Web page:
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LOCAL ELECTION FACTSHEET: Sanitation in South Africa

What share of South Africans have access to flushing toilets? How many use bucket toilets? We answer these and other sanitation questions in the run-up to the 2021 municipal elections.

This article is more than 2 years old

South Africans are set to vote for district, metropolitan and local municipal council representatives in nationwide local elections on 1 November 2021. 

Service delivery is again an important topic in political parties’ election manifestos.  

The African National Congress, Democratic Alliance and Economic Freedom Fighters have all promised to improve access to sanitation – toilets and sewage systems.  

What share of South Africans have access to sanitation? And what percentage of households have no sanitation facilities, or use bucket toilets? We answer these and other questions. 

1. What percentage of South Africans have access to sanitation?

Statistics South Africa’s annual general household survey records data about sanitation. The latest survey is for 2019. The Covid-19 pandemic delayed the 2020 survey, Stats SA’s service delivery statistics manager Niël Roux told Africa Check. It’s likely to be released on 28 October 2021.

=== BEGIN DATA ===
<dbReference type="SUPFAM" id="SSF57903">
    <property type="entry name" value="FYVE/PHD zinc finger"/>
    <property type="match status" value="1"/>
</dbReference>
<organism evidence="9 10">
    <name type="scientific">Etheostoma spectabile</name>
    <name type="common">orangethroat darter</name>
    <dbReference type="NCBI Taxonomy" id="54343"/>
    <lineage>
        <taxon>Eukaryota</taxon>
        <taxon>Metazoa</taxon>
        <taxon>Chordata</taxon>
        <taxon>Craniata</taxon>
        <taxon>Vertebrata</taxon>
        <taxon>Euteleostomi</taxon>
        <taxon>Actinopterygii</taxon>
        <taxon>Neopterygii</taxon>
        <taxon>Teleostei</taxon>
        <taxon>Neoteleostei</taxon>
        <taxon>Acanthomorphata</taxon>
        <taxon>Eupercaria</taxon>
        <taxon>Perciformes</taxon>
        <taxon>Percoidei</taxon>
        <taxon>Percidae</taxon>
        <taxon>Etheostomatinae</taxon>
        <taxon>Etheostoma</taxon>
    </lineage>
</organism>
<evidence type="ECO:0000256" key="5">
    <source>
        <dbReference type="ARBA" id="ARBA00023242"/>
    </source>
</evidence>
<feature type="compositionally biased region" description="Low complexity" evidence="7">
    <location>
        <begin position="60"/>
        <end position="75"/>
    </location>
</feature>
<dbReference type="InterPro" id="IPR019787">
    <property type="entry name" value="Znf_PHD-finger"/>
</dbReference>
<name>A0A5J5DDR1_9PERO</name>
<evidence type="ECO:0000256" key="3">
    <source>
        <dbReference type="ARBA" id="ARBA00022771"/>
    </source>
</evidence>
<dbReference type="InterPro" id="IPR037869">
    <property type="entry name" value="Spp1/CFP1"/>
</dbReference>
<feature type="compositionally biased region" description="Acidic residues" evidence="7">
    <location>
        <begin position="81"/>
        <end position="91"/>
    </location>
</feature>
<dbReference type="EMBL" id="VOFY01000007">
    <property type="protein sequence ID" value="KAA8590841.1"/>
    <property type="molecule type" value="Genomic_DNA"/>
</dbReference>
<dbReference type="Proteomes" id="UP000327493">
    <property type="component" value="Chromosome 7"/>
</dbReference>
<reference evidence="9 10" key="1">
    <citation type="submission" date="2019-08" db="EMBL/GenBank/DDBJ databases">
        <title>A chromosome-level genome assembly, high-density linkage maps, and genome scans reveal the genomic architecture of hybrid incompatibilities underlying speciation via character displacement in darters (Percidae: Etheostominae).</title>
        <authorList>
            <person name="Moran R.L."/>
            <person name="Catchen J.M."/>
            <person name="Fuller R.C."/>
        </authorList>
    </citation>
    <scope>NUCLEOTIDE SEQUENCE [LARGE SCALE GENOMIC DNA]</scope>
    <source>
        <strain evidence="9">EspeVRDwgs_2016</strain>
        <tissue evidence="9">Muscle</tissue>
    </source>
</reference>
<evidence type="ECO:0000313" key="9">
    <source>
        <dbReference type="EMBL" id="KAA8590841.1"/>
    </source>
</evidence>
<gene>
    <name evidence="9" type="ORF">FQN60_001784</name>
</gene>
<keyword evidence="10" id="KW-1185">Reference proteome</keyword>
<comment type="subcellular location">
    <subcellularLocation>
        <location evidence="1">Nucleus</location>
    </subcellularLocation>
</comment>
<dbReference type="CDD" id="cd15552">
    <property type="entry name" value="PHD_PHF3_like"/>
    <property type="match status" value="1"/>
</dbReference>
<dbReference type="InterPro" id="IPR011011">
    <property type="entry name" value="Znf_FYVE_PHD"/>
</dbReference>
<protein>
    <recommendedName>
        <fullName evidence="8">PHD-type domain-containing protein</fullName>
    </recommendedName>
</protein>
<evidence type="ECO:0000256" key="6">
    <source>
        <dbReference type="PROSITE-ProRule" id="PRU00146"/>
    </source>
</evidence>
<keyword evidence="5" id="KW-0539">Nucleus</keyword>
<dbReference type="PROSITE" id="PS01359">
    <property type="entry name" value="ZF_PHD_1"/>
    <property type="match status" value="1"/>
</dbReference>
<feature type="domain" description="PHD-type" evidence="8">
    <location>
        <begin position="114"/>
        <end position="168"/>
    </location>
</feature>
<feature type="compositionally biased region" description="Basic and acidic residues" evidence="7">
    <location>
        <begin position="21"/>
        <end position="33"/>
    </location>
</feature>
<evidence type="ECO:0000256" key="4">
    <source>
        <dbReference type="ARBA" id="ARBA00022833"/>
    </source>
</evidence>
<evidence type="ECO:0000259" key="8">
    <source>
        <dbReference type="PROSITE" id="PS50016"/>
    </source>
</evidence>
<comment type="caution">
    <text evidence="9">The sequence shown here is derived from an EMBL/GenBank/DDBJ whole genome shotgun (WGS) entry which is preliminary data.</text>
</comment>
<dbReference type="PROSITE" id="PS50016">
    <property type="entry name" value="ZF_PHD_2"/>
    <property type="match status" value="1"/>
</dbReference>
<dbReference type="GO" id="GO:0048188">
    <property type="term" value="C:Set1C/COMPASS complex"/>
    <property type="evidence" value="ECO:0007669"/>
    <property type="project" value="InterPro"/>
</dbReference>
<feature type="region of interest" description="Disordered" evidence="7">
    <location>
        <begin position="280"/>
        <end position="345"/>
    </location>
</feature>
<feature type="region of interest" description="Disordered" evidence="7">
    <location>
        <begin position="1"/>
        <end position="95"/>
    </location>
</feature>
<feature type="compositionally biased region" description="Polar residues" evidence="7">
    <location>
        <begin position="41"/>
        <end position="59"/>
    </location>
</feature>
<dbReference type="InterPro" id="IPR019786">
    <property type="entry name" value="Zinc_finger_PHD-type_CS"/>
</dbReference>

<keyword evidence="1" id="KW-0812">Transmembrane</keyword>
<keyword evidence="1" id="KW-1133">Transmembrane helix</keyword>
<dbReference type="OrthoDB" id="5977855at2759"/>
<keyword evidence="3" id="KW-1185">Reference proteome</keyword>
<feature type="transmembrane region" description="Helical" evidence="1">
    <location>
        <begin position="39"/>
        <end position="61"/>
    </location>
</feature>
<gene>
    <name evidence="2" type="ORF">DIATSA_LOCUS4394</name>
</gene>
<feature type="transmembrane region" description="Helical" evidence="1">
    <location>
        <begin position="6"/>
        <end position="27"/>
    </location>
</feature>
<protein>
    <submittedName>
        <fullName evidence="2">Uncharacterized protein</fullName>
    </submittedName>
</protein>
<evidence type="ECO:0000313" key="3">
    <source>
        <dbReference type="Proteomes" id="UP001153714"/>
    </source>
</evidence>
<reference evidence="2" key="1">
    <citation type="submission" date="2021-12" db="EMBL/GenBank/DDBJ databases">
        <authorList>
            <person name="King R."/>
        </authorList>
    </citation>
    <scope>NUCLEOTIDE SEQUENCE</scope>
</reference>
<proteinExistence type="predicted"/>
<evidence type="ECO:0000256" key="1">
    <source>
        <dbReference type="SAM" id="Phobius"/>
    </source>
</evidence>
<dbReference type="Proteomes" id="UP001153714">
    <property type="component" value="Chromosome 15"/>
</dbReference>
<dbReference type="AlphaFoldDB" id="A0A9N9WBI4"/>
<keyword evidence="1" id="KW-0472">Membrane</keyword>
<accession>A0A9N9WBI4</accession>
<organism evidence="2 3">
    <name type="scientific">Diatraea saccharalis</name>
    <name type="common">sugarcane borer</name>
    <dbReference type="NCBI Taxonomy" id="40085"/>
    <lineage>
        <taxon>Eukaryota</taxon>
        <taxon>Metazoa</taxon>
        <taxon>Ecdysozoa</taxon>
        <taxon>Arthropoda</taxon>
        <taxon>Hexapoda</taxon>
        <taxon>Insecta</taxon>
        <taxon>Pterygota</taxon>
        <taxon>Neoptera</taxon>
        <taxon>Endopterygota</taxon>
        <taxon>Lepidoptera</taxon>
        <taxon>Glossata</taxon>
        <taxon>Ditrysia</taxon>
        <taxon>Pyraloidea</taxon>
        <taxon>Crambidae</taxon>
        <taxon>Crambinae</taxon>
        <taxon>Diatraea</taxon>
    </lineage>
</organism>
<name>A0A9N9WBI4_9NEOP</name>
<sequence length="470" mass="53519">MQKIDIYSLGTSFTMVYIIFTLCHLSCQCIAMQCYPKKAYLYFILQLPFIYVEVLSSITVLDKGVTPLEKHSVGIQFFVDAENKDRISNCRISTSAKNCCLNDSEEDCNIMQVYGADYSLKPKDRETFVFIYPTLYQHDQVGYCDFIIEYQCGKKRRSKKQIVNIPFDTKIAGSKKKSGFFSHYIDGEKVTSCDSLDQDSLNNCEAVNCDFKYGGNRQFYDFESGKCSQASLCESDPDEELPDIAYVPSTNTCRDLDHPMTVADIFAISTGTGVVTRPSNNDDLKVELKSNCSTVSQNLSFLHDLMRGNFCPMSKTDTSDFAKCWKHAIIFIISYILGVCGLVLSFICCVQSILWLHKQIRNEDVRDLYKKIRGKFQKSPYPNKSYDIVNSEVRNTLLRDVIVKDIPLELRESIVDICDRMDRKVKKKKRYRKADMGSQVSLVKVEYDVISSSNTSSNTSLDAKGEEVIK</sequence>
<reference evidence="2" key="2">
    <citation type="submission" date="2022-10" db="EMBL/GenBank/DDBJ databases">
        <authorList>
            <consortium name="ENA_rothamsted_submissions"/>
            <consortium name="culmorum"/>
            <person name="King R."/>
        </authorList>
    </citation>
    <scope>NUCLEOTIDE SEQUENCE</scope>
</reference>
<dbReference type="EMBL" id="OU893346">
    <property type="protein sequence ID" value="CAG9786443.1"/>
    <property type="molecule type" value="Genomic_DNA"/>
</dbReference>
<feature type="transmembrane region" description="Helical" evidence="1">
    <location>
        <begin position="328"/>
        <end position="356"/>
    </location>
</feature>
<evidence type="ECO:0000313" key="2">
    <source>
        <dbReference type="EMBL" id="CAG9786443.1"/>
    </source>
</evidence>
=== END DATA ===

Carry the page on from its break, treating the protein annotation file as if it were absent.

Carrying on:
In 2019, 82.1% of South Africans had access to “improved sanitation”. This means “flush toilets connected to a public sewerage system or a septic tank, or a pit toilet with a ventilation pipe”. In 2002, the share was 61.7%

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The provinces with the highest access to improved sanitation were the Western Cape (94.5%) and Gauteng (90%), which also had the best access to flush toilets. The lowest rates were in Mpumalanga (63.7%) and Limpopo (63.4%).

The Eastern Cape had the greatest improvement, from 33.4% in 2002 to 87.6% in 2019.

2. What percentage of households use bucket toilets?

Despite improvements in access to sanitation, 2.4% of households still have no toilets or use bucket toilets. This is a drop from 12.6% in 2002.

The 2019 general household survey found that around 1.1% of households “claimed that they were using bucket toilets that were supplied and cleaned by their local municipalities, an accusation that municipalities vehemently deny”.

3. Access to sanitation in metros 

Like urban provinces, metropolitan areas generally had good access to sanitation, averaging 90% access to improved sanitation – 7.9 percentage points above the national average. 

Mangaung, at 76.5%, had the lowest rate among the metros, and Nelson Mandela Bay (95.8%) and Buffalo City (95.1%) the highest.

4. What was the situation in 1994?

South Africa’s 1996 census is probably the “earliest credible data” on access to sanitation. It found that 50.3% of households had access to chemical or flush toilets. 

Statistics from the early 1990s should be compared with caution to more recent figures. This is because of differences in sampling, methodology and definitions.

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